Improvement in Child Poverty Figures Demands More Action

Madeline Alcanatara, 2 years old, runs along the fence of a playground in the Wagner Houses in census tract 192, one of the poorest in the city.

Photo by: Marc Fader

Madeline Alcanatara, 2 years old, runs along the fence of a playground in the Wagner Houses in census tract 192, one of the poorest in the city.

The new Census data released on September 18 provides some positive news for New York City: the child poverty rate declined slightly leaving approximately 30,000 fewer children living in poverty in 2013 than in 2012. Moreover, the median income for families with children increased for the first time since 2008, showing signs of recovery from the recent economic recession.

While the declining child poverty rate is no doubt positive news, we clearly continue to have our work cut out for us. More children across the city experienced poverty in 2013 than in 2008 before the recession. In addition, despite the year-over-year increase, the median income for families with children was still about $2,000 less than the median income for all households.

There are also stark disparities that persist across New York City communities, as the Bronx continues to experience both the lowest median household income at $33,009, compared to $72,190 in Manhattan, and the highest child poverty rate of the boroughs, with 42% of all Bronx children (149,000 children) living poverty. In some neighborhoods in the South Bronx and Central Brooklyn, more than half of children lived in poverty in 2013.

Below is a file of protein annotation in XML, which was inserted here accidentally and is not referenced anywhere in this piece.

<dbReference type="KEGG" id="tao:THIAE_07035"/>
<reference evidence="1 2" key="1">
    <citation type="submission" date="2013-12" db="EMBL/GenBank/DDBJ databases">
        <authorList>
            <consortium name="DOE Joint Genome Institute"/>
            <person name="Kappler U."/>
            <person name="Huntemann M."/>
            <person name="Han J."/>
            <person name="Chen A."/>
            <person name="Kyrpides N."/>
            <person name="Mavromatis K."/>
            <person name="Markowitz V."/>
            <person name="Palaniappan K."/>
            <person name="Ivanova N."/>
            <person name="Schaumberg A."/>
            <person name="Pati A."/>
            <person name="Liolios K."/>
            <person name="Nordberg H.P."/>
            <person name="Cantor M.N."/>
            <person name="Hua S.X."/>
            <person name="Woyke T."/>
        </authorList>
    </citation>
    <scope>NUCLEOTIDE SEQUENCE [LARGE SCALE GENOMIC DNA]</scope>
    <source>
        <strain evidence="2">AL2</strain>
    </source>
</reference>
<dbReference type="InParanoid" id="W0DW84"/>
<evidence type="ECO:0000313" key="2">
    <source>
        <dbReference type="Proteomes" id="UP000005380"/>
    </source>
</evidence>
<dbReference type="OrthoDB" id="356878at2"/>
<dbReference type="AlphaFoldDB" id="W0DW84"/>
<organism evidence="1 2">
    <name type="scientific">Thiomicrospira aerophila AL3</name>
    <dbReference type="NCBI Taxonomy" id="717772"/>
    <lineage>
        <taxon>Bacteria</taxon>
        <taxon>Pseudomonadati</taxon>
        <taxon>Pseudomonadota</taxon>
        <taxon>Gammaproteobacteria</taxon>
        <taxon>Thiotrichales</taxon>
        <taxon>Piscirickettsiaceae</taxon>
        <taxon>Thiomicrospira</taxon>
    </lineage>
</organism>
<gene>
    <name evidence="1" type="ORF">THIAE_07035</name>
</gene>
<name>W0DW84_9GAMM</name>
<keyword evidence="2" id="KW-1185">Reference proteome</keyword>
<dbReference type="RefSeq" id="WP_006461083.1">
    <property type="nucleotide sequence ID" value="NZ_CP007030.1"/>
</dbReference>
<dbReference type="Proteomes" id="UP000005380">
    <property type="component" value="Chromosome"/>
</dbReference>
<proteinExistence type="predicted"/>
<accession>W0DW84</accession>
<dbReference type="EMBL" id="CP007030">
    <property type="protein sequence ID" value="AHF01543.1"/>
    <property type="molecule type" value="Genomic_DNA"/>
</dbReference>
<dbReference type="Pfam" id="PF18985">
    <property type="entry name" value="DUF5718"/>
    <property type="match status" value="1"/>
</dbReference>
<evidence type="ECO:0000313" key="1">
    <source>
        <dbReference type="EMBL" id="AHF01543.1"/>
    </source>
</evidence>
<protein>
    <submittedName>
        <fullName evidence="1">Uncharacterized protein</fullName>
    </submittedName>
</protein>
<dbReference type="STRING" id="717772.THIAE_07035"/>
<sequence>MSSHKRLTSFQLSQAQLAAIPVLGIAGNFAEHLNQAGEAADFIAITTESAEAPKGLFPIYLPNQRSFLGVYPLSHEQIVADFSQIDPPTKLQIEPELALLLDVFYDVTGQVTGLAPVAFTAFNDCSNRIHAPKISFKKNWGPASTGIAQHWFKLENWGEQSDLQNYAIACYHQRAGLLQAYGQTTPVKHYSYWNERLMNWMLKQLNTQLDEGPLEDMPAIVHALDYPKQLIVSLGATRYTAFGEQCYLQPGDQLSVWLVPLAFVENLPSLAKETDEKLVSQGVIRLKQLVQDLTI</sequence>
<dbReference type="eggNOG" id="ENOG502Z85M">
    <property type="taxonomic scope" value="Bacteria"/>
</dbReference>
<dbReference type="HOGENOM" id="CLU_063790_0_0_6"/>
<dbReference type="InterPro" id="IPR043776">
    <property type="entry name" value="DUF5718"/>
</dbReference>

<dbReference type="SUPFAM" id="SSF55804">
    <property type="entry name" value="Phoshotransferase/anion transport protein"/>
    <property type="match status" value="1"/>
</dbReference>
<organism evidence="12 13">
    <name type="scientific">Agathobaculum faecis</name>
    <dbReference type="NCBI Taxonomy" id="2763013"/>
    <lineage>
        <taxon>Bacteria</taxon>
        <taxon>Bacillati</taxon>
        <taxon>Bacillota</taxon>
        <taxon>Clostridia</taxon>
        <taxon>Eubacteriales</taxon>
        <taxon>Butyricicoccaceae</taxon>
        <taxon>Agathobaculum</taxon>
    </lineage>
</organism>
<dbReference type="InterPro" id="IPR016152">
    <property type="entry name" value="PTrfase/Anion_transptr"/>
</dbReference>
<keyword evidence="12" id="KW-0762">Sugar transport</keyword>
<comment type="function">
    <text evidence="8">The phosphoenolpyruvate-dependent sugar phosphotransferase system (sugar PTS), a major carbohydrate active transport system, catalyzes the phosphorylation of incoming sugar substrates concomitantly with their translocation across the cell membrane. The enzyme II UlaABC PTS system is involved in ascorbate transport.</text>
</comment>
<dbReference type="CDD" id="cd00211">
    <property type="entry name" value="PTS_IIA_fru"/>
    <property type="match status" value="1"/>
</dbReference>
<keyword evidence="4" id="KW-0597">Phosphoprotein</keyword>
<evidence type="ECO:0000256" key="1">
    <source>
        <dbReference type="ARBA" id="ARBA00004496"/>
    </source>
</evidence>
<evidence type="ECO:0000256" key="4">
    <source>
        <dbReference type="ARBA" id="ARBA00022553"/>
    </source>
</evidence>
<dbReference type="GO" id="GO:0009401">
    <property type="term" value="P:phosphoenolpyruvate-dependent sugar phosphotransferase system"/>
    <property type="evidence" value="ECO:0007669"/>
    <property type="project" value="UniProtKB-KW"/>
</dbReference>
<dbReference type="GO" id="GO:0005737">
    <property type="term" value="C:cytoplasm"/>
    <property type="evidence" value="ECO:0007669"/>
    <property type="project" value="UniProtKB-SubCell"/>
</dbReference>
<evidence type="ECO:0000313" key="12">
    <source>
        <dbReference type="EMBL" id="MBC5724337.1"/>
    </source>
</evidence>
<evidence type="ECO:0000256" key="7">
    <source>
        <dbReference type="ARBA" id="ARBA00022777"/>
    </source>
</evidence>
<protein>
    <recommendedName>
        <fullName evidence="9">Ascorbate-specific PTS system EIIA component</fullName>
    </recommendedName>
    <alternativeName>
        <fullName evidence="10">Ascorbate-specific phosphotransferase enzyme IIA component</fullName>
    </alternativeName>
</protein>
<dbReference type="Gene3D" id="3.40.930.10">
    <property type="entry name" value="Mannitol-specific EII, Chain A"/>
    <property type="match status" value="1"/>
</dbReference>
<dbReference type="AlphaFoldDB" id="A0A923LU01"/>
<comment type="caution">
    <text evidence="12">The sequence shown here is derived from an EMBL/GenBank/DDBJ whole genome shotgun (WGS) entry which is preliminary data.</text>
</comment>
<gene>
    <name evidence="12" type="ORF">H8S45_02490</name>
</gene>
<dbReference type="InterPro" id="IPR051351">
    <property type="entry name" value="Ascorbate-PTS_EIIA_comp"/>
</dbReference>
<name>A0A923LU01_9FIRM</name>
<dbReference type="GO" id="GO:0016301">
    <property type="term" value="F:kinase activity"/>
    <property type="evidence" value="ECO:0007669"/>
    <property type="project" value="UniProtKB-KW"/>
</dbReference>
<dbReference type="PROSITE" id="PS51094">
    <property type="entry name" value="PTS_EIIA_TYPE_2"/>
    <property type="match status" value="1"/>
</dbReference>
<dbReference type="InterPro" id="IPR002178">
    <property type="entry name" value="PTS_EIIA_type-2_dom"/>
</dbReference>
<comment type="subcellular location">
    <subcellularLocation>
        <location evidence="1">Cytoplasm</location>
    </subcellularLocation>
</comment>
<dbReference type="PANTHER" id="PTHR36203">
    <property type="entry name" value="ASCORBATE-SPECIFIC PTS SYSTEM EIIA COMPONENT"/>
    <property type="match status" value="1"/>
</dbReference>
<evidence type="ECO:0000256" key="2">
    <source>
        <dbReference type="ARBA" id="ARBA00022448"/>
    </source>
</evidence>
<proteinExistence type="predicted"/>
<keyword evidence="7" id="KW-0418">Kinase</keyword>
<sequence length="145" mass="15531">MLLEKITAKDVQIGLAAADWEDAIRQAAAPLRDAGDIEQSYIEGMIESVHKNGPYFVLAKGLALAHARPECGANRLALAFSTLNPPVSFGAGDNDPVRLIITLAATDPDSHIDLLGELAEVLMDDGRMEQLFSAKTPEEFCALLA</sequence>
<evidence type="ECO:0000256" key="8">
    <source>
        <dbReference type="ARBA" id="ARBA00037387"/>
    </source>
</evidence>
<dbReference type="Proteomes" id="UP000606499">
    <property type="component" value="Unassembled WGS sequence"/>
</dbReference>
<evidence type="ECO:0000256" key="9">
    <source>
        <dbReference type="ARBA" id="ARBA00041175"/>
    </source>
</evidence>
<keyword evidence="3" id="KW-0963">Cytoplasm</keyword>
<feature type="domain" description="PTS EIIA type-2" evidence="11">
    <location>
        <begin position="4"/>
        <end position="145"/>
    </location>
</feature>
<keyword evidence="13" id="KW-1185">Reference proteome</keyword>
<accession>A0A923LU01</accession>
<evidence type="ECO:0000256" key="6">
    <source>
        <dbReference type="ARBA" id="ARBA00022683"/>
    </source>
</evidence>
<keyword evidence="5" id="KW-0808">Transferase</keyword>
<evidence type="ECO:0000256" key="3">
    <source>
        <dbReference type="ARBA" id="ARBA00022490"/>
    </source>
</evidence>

Research demonstrates that services and supports can both sustain low-income families and help lift them out of poverty, as well as increase the economic stability of communities.

The good news is that there are many initiatives underway in New York City to support children, families and communities in this way, including full-day pre-Kindergarten for four-year-olds and the recent expansion of after-school services and universal school meals for all middle school students. In addition, efforts to increase access to affordable housing and provide families with rent subsidies to assist them in moving out of shelters are positive steps.

We know what works for children and families. It’s critical that we continue to expand on these efforts, and to seize this opportunity to invest in practical solutions that have proven to be effective.

That’s why we hope to see future investments in the early education system in New York City so that we are reaching infants and toddlers long before they start formal schooling.

We also hope to see after-school investments expanded for children in elementary and high schools. We must continue to strive to improve take-up rates for school and summer meals and to expand breakfast in the classroom and universal school lunch.

That’s also why we must continue to push for increased investments in asset development supports that help families get banked and benefit from savings opportunities, as well as ensure they benefit from tax relief such as the Earned Income Tax Credit and the Child Care Tax Credit, among others.

In sum, we must leverage recent Census data to inform early and consistent investments in our city’s children. These strategic investments can move us closer to a robust and vibrant future where all children grow into productive adults – promising to not only fuel our city’s economy but contribute to the city’s long term well-being.